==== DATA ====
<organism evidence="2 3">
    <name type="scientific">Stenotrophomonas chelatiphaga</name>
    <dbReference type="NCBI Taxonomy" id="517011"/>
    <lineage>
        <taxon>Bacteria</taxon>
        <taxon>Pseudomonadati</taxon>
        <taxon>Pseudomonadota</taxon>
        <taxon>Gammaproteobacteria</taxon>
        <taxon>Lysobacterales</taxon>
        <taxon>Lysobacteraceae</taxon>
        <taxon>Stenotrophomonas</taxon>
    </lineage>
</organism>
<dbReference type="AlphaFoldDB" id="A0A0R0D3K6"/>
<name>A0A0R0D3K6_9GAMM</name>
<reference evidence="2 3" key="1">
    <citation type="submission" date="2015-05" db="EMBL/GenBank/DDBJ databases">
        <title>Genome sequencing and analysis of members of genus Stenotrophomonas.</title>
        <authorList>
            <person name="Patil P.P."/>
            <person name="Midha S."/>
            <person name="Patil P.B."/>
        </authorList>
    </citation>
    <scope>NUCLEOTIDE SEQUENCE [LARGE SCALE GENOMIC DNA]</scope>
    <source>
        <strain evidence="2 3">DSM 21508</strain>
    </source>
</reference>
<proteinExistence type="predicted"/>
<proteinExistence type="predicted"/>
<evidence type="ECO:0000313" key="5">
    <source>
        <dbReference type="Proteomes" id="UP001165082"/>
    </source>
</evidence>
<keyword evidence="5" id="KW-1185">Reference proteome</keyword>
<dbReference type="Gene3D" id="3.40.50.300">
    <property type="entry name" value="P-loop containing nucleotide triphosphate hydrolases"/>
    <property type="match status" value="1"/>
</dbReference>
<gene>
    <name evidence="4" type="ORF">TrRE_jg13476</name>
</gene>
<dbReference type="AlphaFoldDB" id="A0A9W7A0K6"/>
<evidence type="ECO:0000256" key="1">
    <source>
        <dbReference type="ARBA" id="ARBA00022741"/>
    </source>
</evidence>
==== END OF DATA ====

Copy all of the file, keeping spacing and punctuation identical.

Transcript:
<organism evidence="2 3">
    <name type="scientific">Stenotrophomonas chelatiphaga</name>
    <dbReference type="NCBI Taxonomy" id="517011"/>
    <lineage>
        <taxon>Bacteria</taxon>
        <taxon>Pseudomonadati</taxon>
        <taxon>Pseudomonadota</taxon>
        <taxon>Gammaproteobacteria</taxon>
        <taxon>Lysobacterales</taxon>
        <taxon>Lysobacteraceae</taxon>
        <taxon>Stenotrophomonas</taxon>
    </lineage>
</organism>
<dbReference type="AlphaFoldDB" id="A0A0R0D3K6"/>
<name>A0A0R0D3K6_9GAMM</name>
<reference evidence="2 3" key="1">
    <citation type="submission" date="2015-05" db="EMBL/GenBank/DDBJ databases">
        <title>Genome sequencing and analysis of members of genus Stenotrophomonas.</title>
        <authorList>
            <person name="Patil P.P."/>
            <person name="Midha S."/>
            <person name="Patil P.B."/>
        </authorList>
    </citation>
    <scope>NUCLEOTIDE SEQUENCE [LARGE SCALE GENOMIC DNA]</scope>
    <source>
        <strain evidence="2 3">DSM 21508</strain>
    </source>
</reference>
<proteinExistence type="predicted"/>
<proteinExistence type="predicted"/>
<evidence type="ECO:0000313" key="5">
    <source>
        <dbReference type="Proteomes" id="UP001165082"/>
    </source>
</evidence>
<keyword evidence="5" id="KW-1185">Reference proteome</keyword>
<dbReference type="Gene3D" id="3.40.50.300">
    <property type="entry name" value="P-loop containing nucleotide triphosphate hydrolases"/>
    <property type="match status" value="1"/>
</dbReference>
<gene>
    <name evidence="4" type="ORF">TrRE_jg13476</name>
</gene>
<dbReference type="AlphaFoldDB" id="A0A9W7A0K6"/>
<evidence type="ECO:0000256" key="1">
    <source>
        <dbReference type="ARBA" id="ARBA00022741"/>
    </source>
</evidence>